The TT RS is nowhere near as forgiving as its most obvious competitor, the Porsche Cayman R. In that car, you can commit all manners of driving sins before the tires give up and scream for a better line or a slower entry speed. That’s not to say that the TT RS is slower, it simply requires more experience, more skill, and more confidence to drive it quickly around a track. While the window of handling neutrality is smaller, the TT RS responds nicely to both throttle lift-off and power-on requests to rotate the rear end and in power, braking, and handling, it responds as a sports car should.
Back on the road, the RS’s steering displays a familiar Audi shortcoming. At parking lot speeds, the power assist becomes far too aggressive and the wheel becomes lighter than that in most minivans. But that’s a problem that disappears above 10 mph, when the steering takes on a lovely weight. Thanks to the magnetorheological dampers, the ride quality remains civilized even in light of the exceptional body control. As we bomb towards Death Valley, our speeds creep into the triple digits and we explore bursts toward 120 mph. Deactivating sport mode relaxes the dampers and takes care of the side-to-side rocking induced by the wavy desert road.
A TT unlike any other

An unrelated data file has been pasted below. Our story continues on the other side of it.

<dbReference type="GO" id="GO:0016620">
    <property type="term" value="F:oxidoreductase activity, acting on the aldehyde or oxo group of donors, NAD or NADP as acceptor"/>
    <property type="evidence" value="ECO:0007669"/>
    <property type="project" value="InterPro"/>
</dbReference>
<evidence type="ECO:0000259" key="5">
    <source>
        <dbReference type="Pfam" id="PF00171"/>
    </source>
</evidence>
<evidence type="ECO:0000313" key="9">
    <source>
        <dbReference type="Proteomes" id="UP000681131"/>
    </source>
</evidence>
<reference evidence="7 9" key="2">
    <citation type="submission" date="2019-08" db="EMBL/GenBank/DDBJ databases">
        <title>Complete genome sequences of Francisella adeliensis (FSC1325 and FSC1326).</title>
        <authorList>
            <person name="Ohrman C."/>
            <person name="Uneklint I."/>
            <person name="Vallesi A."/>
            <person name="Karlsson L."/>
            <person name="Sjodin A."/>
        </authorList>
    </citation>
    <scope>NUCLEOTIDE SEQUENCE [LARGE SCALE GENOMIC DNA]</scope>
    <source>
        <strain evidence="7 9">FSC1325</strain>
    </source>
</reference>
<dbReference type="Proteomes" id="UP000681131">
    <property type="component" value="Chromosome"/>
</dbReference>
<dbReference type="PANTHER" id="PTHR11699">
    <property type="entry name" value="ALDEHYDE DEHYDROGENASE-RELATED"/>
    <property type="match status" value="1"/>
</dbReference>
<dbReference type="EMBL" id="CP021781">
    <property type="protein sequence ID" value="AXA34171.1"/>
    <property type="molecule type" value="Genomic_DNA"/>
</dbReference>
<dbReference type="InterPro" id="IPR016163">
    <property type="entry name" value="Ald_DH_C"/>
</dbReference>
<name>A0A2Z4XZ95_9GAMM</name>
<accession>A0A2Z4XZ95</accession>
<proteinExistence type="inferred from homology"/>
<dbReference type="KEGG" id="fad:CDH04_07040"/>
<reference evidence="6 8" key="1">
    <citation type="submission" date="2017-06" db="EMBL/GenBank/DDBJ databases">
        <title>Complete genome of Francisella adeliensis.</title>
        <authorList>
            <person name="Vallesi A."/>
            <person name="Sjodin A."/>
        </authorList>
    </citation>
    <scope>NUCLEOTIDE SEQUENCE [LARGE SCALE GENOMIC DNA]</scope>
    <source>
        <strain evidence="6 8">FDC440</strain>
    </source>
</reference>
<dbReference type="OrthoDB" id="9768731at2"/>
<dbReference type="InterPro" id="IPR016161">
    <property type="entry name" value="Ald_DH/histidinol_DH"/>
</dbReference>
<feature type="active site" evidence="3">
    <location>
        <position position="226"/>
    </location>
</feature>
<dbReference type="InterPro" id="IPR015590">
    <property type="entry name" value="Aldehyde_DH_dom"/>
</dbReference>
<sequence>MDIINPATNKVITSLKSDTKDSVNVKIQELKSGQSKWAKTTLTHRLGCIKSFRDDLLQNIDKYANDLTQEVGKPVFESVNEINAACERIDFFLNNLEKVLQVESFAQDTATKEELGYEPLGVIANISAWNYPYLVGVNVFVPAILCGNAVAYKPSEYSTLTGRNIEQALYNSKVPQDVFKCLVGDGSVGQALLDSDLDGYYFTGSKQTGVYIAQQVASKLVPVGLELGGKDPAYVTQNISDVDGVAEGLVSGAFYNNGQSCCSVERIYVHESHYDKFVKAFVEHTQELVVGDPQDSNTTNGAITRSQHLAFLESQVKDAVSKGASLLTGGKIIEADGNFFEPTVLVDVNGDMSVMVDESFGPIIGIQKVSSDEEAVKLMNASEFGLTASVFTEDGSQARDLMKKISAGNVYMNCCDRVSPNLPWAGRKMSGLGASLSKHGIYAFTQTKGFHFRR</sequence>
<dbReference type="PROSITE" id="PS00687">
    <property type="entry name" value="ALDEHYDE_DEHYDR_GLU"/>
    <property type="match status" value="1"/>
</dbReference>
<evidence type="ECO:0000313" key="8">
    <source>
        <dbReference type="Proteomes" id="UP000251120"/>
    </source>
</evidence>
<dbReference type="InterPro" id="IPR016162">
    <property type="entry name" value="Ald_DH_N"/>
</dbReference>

To set itself apart from the rest of the TT range, the RS features a fixed rear wing, unique fascias, 19-inch rotor-style wheels, matte aluminum mirror caps, and the requisite RS badging. While the TT’s distinct shape obscures the impact of some of the changes, the RS’s appeal lies in the way it drives. For $57,725, Audi delivers a lusty engine, tenacious grip, sharp steering, and a snappy six-speed gearbox. As good as the TT RS is, Audi recognizes that this car will resonate with a subset of four-ring diehards. While the car will be built as both a 2012 and 2013 model, total production is expected to be less than 1000 cars. No matter how small the volume is, though, the RS builds new respect for a car that had fallen off our radar.
Engine 20-valve turbocharged I-5
Displacement 2.5 liters
Power 360 hp @ 5500-6700 rpm
Torque 343 lb-ft @ 1650-5400 rpm
Transmission type 6-speed manual transmission
EPA Fuel Economy 17/23/20 mpg (city/hwy/combined, estimated)
Lock-to-lock 2.9 turns
Turning circle 36.0 ft
Suspension, front Strut-type, coil springs
Suspension, rear Multilink, coil springs
Brakes Vented discs, ABS
Wheels 19-in. aluminum alloys
Tires Toyo Proxes T1 Sport
Tire size 255/35YR-19
Headroom, f/r 37.7/32.6 in
Legroom, f/r 41.1/29.3 in
Shoulder room, f/r 53.2/47.5 in
Wheelbase 97.2 in
Track, f/r 61.2/60.9 in
L x W x H 165.3 x 72.5 x 53.1 in
Cargo capacity 13.1/24.7 cu ft (rear seat up/folded)
Weight 3306 lb
Fuel capacity 15.9 gal
Est. fuel range 318 miles
Fuel grade 91+ octane (premium unleaded)